1. Mohamed Salah is Liverpool's leading light
Philippe Coutinho might be Liverpool's best player, but increasingly the man that the Reds all look to as their leader on the pitch isn't the Brazilian or even actual captain Jordan Henderson, but Mohamed Salah.
With Coutinho's future in doubt as Barcelona hover over Liverpool like a Sword of Damocles, and Jordan Henderson's lack of quality being rapidly exposed by his ever-improving team-mates, the Reds need someone to step up.
Against Everton once again, that man was Mohamed Salah. He stood tall when his team needed him. With Coutinho on the bench, Salah drove them forward, carried the attack on his back.
It was Salah who conjured a goal out of almost absolutely nothing to give Liverpool the lead and it was Salah leaving the field that saw Everton build confidence, fight their way back into the game, and equalise.
2. Dominic Calvert-Lewin is the game-changer in attack
In the first-half Dominic Calvert-Lewin played as part of a two-man strike-force but with something of an onus on getting wide. It didn't work. Second half he was put up front and from there he dominated again.
Since Sam Allardyce was confirmed as Everton boss, Calvert-Lewin has been playing as a lone striker and thriving. He has the pace and dynamism to "do a job" out wide, but he is absolutely on top of his game as a centre-forward.
When in attack for Everton, Calvert-Lewin pushes up against the centre-backs, haranguing them, leading them into uncomfortable situations and basically winding them up so much they make mistakes (such as Lovren when he shoved Calvert-Lewin over, conceding a penalty).
No more nonsense. This kid is a striker. Play him there or bench him.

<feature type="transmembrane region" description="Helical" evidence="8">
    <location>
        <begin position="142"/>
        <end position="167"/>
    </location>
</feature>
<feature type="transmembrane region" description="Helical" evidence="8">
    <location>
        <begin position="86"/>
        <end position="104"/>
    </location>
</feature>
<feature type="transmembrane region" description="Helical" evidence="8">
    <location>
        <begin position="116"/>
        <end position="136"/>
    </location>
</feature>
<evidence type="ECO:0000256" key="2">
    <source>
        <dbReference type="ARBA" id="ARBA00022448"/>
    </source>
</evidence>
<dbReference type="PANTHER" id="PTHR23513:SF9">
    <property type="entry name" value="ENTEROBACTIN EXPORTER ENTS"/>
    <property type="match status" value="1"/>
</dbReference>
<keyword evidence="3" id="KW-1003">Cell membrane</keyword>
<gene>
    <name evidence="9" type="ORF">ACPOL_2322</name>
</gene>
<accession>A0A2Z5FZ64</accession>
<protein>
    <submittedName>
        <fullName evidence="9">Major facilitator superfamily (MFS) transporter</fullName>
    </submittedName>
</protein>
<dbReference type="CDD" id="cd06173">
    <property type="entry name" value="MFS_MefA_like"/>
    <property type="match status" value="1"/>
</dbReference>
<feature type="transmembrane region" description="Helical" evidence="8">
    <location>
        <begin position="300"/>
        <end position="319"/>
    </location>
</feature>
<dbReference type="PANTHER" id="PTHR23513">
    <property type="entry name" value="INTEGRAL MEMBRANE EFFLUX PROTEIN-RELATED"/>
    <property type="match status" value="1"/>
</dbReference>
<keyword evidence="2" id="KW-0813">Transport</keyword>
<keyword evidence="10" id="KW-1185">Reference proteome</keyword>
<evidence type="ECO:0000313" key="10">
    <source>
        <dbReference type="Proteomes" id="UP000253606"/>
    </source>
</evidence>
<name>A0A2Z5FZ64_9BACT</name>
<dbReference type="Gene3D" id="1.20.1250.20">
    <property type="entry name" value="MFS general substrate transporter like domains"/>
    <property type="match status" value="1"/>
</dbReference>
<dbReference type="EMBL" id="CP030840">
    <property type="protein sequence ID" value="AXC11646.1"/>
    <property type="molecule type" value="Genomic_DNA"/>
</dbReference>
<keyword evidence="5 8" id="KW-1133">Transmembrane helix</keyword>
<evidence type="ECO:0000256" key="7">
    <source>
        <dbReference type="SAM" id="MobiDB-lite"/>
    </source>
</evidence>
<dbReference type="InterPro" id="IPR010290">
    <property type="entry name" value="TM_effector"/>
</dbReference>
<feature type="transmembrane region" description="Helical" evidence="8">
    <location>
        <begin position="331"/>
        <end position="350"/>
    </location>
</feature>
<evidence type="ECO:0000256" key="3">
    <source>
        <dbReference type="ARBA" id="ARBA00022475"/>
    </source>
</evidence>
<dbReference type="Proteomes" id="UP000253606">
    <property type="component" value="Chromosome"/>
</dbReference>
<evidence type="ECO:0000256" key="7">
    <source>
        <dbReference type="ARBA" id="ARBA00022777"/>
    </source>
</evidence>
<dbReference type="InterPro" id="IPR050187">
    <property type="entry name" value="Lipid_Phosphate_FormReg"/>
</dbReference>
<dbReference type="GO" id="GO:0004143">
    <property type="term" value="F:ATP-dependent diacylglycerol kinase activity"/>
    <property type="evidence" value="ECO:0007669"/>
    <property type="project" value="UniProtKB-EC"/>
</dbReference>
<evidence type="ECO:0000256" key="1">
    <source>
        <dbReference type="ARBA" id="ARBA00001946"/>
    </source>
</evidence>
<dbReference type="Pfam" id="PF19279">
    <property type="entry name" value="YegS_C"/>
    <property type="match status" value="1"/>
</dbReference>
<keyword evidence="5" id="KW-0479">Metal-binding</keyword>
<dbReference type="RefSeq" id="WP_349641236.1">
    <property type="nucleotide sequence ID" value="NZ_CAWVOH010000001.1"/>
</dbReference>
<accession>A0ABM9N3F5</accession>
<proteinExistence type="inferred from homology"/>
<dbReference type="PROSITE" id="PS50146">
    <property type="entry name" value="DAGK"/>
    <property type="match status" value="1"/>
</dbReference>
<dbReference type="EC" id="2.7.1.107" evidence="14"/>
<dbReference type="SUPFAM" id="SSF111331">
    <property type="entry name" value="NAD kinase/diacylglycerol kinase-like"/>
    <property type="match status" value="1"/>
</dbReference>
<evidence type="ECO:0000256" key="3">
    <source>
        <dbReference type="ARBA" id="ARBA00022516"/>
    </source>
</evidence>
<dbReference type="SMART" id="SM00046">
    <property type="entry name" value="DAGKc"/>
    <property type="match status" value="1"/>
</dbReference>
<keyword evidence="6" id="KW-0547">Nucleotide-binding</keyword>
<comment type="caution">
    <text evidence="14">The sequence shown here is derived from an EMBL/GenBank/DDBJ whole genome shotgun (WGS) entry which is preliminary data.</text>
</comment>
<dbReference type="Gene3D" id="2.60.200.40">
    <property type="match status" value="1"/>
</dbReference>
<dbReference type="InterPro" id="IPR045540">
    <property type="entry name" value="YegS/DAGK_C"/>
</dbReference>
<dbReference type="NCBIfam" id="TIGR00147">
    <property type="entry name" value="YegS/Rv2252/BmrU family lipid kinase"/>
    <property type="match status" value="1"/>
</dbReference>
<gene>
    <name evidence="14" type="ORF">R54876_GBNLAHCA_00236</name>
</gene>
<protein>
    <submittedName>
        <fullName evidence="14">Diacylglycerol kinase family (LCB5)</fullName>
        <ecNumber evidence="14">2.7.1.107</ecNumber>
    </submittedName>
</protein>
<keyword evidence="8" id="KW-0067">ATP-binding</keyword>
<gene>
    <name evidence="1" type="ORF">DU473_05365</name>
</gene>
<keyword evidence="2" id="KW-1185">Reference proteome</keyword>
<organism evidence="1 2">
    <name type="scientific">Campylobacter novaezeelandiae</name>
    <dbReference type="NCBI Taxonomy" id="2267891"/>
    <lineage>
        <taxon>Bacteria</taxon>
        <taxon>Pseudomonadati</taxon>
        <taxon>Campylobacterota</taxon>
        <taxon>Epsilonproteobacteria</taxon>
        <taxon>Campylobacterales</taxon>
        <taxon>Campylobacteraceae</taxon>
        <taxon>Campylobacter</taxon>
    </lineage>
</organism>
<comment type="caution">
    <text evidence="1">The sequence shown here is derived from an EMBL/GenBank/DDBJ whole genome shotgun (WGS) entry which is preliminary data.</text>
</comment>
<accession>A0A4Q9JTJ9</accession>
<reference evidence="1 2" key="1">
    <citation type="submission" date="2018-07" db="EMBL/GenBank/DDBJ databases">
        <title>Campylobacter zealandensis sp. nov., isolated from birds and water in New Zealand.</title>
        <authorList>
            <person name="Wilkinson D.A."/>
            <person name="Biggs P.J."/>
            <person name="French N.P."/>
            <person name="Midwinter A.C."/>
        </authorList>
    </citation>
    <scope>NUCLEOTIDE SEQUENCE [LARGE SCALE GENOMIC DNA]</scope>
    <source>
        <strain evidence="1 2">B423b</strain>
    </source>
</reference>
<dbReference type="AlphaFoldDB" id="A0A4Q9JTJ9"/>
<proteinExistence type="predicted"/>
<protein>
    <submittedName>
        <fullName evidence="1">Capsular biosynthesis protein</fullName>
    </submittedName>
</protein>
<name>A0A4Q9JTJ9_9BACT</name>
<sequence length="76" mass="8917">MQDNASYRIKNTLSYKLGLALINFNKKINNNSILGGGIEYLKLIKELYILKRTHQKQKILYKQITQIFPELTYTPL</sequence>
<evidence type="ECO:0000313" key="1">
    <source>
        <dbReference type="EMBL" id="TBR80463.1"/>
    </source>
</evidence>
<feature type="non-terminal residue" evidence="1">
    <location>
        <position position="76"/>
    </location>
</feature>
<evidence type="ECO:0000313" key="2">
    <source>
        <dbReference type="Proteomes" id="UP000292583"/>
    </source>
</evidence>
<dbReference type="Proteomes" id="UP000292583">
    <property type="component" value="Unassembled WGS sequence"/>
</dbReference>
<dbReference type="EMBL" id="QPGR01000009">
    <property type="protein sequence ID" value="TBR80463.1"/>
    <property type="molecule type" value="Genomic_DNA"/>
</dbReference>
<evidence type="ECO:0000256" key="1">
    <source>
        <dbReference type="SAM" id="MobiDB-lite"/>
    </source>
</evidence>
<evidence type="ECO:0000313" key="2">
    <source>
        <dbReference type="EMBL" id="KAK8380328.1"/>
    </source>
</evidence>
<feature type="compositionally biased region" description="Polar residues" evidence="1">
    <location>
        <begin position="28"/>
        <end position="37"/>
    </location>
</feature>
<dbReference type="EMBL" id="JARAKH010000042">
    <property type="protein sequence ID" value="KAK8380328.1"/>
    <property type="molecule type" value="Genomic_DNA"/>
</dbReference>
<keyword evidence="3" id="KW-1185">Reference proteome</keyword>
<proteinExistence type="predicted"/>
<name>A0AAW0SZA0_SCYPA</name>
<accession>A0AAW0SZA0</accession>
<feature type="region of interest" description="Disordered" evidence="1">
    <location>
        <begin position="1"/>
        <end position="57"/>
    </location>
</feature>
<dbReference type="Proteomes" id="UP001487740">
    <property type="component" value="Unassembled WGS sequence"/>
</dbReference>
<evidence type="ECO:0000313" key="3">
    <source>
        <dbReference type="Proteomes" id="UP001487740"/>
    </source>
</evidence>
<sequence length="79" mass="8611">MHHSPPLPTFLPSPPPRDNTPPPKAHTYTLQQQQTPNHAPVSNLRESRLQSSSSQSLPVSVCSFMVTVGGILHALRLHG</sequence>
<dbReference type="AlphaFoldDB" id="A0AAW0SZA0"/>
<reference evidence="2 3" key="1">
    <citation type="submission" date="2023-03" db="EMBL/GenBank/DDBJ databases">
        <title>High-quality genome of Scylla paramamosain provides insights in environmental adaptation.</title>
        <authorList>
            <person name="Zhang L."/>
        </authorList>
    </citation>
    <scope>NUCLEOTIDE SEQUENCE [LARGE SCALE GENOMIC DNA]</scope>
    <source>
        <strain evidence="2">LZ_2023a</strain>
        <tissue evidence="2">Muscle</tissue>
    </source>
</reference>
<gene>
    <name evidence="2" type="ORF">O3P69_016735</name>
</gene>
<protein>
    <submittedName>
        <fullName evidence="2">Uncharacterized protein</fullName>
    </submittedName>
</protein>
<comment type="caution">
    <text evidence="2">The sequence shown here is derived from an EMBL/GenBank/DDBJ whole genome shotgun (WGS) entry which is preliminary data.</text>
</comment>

3. Liverpool will never win anything with that defence
Dejan Lovren made a big mistake and Liverpool didn't win a key game. That's a familiar refrain, isn't it? Social media is already rife with criticisms of the Croatian defender. And sure, he's a bit of an error-prone goofball, but it's not entirely his fault.
Liverpool go through long stretches of being defensively solid, and then a mistake happens that makes people question the individuals involved. But consider that even the supposedly "good" defenders like Joel Matip have occasionally looked like error-prone goofballs... maybe the problem runs deeper?
Obviously Liverpool could do with better centre-backs (Virgil Van Dijk, for instance) but part of the problem is that Jurgen Klopp's helter skelter football will always lead to defenders getting exposed and put into positions where they can end up looking like error-prone goofballs in the biggest games.
And until they're address (a quality defensive midfielder would be a good start) those errors will continue to hold Liverpool back from glory.